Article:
African feminisms have, from the beginning, been grounded in an inclusive and intersectional discourse which seeks to challenge and unravel patriarchal, political, existential, and philosophical imbalances in society. As such they have been instrumental in bringing into question some of the ‘blind spots’ and prejudices embedded in Western feminisms. In light of current debates on decolonisation and the continued interest in intersectional politics in the global sphere, Finding Africa invites researchers to propose papers which centre on the theme of African feminisms in any field of the humanities.
Accepted submissions from the UK will comprise the lineup of the next round of seminars co-hosted with the University of Leeds’ Centre for African Studies (LUCAS) in 2017. A second call for submissions from South Africa will be made shortly.
Topics of interest include (but are not limited to):
Intersectionality and African Feminisms
Womanism in Contemporary African Feminism
The Future of African Feminisms
Human Rights and African Feminism
African Feminisms and Curricula
Contemporary African Feminisms
African Feminisms in the West
Philosophy and African Feminisms
African Feminist Manifestos
The Psychology of African Feminisms
African Feminist Literature
African Feminisms and Disability
Guide for authors:
All submissions should be 250 word abstracts in Word format emailed to email@example.com by 20 November 2016.
Liberating the Female Voice from the Patriarchal Order of the South African Pastoral Tradition: Anne Landsman’s The Devil’s Chimney by Ruth Daly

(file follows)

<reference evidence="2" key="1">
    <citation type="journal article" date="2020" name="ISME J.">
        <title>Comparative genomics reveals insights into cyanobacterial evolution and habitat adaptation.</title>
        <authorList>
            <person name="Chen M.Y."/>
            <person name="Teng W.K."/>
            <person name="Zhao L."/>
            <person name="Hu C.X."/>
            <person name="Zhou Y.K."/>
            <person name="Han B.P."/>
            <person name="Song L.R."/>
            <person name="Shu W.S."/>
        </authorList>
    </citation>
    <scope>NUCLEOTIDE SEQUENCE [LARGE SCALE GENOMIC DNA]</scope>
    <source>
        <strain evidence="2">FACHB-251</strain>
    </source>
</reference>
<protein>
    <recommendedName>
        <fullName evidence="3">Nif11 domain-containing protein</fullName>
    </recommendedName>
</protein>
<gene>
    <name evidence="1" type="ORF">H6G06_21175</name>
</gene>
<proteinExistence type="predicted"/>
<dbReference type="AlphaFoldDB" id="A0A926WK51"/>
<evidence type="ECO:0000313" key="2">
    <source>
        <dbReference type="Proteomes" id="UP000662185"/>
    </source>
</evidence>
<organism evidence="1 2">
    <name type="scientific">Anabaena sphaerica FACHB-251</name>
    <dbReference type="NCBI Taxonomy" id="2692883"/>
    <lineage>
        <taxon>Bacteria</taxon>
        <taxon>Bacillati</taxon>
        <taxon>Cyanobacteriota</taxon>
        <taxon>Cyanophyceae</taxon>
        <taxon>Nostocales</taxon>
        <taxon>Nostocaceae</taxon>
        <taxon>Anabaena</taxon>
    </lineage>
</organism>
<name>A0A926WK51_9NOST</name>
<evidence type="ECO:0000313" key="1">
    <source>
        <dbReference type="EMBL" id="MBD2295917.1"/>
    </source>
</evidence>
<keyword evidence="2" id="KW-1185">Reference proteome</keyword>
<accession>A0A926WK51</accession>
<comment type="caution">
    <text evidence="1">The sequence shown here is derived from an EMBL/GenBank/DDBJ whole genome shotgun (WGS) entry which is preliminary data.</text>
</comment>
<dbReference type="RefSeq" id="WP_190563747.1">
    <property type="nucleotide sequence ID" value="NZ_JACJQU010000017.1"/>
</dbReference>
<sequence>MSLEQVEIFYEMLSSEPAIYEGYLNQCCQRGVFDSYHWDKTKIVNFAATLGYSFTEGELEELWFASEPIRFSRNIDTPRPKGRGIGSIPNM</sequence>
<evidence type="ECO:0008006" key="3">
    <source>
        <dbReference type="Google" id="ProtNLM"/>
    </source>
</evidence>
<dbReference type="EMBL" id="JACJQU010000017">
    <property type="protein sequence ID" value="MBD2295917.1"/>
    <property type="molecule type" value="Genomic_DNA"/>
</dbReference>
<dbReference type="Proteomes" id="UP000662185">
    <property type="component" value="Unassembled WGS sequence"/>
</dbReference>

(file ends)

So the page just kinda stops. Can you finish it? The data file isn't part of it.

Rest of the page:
The next Finding Africa seminar, hosted in association with the University of Leeds’ Centre for African Studies (LUCAS), will be on 24 May 2016. Ruth Daly will present a reading of Anne Landsman’s The Devil’s Chimney in her paper titled ‘Liberating the Female Voice from the Patriarchal Order of the South African Pastoral Tradition’.
The seminar will take place on 24 May 2016 at 4pm in Seminar Room 1 of the Leeds Humanities Research Institute (physical address: 31-2 Clarendon Place, Leeds). Entrance is free and all are welcome.
Literariness takes precedence over fiction as social document in Anne Landsman’s The Devil’s Chimney, a text which engages with storytelling as a means of escape from hegemonic control. Landsman’s iconoclastic novel echoes the feminist-socialist model of Olive Schreiner, dismantling constructed binaries of sexuality, gender, and race. Dominant myths of the pastoral genre are deconstructed from within in playful and innovative ways. While an undermining of the plaasroman is not new to South African writing, I propose that Landsman’s re-writing of the genre takes it into a new literary sphere in its suggestion of a new symbolic order, one in which ‘women’s [inexhaustible] imaginary’ is explored. This paper will offer a reading of the novel through the lens of French feminist psychoanalytic theory in an attempt to examine the ways in which this new symbolic order is suggested.
About Ruth Daly
Ruth Daly is a PhD student in the School of English at University of Leeds. Her research interests include postcolonial literature, psychoanalytic theory, feminisms, and social and political concerns in post-conflict societies.